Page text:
Expensive Real Estate
I’m in the midst of starting seeds for the growing season that is about to begin soon…I hope. Snow on the ground again as I write this. Sigh.
I use heat mats in a small hoophouse. But no matter what your method, lights, mini greenhouse, or sunny windowsill, the space is always at a premium because the plants are in an incubation state. And with succession planting you need to keep at it. Since heat mats and lights are expensive but very important for season extension, it pays to use them wisely. To maximize my space I use small cell flats in my 10″ x 20″ trays. I have the larger four flat mat size, and I find it just about perfect for our needs.
I use 200 and 48 cell flats the most. The 200’s get seeded with tomatoes, peppers, herbs, celeriac and any other fine seed suitable for transplanting. All need to be transplanted on for many weeks before they will be ready for the garden or hoophouse. Once a flat germinates, I can move it off the heat and start a new flat of something else.
The 48’s get most of our salad type plants, or miscellaneous greens, by the time they fill the cell they will be ready for transplanting.
Another expensive real estate tip is to use extra seed. I seed two seeds per cell, and if my seed is old and I am testing it, I may put several more. Seed is inexpensive compared to the labor, energy, potting soil, and time you spend waiting. If I want 200 celeriac plants, I plant accordingly so every cell has a plant. Further, I have 200 cell flats that I have cut in half to give a 100 cell half-flat. Perfect for those times when I have just one slot open on the heat mat but I don’t want to seed 200 small cells. I can fit four 6-packs on one side and the hillbilly 100 on the other side and voilà, I have 124 spaces to seed, where 48 would be not enough and 200 would be too many. There is more than one way to skin a cat!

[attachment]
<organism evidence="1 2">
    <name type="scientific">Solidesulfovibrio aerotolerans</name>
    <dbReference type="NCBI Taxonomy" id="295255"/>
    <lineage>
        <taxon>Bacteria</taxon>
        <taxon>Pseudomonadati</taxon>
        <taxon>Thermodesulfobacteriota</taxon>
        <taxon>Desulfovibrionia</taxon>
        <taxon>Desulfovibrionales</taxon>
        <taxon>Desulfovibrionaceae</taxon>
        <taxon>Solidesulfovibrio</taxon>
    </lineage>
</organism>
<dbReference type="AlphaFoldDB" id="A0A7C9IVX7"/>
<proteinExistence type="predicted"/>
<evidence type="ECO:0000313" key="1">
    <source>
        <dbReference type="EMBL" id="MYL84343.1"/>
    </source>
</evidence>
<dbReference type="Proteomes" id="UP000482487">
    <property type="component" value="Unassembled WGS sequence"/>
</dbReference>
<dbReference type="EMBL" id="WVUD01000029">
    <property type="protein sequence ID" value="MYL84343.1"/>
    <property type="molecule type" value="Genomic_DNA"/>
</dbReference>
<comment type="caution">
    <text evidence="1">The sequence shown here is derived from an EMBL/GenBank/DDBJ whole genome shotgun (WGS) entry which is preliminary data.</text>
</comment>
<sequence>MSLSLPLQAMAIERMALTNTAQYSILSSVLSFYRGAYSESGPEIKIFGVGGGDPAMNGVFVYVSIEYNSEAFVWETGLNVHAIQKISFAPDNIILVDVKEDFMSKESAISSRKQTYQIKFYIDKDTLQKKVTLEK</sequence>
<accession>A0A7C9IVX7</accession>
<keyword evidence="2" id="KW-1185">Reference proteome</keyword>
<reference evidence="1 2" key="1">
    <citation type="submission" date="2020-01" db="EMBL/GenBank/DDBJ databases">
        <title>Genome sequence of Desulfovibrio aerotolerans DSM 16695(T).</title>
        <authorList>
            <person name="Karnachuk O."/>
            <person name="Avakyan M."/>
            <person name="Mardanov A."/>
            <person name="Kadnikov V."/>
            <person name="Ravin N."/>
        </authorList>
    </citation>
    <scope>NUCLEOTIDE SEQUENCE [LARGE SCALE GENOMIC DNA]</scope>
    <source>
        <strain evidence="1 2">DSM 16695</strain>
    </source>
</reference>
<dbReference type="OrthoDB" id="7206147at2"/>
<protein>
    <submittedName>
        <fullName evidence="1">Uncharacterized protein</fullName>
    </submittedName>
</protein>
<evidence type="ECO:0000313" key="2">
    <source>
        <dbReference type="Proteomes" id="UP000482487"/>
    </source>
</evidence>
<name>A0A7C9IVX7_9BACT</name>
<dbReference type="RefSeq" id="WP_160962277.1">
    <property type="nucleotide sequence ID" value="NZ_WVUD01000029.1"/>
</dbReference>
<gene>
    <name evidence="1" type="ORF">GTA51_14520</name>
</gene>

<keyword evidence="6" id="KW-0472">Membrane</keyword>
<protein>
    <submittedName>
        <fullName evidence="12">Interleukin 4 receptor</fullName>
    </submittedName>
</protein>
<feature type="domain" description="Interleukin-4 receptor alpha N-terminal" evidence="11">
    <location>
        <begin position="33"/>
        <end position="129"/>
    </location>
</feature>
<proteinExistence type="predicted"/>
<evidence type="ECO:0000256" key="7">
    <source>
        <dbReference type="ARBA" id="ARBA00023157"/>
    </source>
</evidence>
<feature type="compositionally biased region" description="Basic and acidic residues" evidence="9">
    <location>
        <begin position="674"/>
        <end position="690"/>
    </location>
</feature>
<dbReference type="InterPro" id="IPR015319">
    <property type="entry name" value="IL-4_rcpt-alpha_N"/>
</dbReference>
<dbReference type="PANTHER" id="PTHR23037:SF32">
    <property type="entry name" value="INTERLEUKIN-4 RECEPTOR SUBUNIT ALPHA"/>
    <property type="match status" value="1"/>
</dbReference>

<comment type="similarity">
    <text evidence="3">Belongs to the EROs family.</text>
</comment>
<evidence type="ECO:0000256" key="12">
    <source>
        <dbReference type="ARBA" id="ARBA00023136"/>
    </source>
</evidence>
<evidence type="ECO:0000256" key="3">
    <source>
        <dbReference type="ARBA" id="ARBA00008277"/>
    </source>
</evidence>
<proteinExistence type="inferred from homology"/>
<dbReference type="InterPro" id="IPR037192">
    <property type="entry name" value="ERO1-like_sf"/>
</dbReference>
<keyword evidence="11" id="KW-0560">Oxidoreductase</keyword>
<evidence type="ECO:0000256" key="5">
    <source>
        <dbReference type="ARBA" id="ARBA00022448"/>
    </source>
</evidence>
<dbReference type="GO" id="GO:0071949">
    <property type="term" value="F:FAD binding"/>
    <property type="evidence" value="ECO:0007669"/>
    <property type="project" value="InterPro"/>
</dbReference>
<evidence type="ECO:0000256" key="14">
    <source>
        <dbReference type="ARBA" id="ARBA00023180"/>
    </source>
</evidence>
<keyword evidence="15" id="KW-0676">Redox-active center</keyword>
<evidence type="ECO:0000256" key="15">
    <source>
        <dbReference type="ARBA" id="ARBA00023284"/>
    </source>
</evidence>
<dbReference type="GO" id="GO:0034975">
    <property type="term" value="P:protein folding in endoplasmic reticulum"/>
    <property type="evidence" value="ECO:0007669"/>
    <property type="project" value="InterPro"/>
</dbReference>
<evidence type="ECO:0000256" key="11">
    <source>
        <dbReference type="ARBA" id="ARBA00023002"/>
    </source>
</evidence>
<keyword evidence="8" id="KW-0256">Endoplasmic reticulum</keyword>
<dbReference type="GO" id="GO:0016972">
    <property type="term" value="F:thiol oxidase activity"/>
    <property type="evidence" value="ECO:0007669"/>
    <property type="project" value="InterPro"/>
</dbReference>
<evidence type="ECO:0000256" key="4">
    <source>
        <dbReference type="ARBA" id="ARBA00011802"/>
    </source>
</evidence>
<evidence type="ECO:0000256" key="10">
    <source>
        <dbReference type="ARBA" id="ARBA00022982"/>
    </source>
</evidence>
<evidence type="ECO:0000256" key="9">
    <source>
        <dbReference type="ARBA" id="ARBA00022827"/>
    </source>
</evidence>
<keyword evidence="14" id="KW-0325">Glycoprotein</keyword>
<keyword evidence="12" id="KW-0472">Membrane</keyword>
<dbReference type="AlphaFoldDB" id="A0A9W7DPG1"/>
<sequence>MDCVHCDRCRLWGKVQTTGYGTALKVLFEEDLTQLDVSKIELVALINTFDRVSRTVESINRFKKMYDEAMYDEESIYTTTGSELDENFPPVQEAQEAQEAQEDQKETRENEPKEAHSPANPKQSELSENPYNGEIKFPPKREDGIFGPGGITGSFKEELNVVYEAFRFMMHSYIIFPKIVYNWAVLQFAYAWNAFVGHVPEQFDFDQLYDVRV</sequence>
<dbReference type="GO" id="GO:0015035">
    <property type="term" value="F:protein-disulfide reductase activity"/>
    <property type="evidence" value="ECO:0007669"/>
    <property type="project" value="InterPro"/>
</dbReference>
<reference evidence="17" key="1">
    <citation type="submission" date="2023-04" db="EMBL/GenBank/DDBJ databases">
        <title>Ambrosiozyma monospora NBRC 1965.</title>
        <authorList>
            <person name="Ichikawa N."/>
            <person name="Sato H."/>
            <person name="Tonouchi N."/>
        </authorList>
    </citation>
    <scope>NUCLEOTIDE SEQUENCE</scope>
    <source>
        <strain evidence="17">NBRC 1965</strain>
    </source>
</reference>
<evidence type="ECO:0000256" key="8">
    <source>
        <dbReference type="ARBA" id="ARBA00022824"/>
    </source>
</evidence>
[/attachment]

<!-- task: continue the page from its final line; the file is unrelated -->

My final heat mat frustration buster is to seed like things together, tomatoes love heat like peppers, but the tomatoes germinate in about 5 – 7 days and the peppers may take two weeks, if you have them together, you risk the tomatoes getting too hot, so keep them separate. Another way to say this is lump your germination times together and you will find it a lot easier in the long run.
For me the flats system with a heat mat works well, and doesn’t take up too much space for a boat load of starts and I have the equipment. To start over with soil blocks or to use recycled containers would mean that I would have to recycle the perfectly good flats I have. My favorite thing about it all is though, that it is outside! No potting soil inside, and even on snowy days the hoophouse is a spring-like place to hang out.
What system do you use? What would would you change?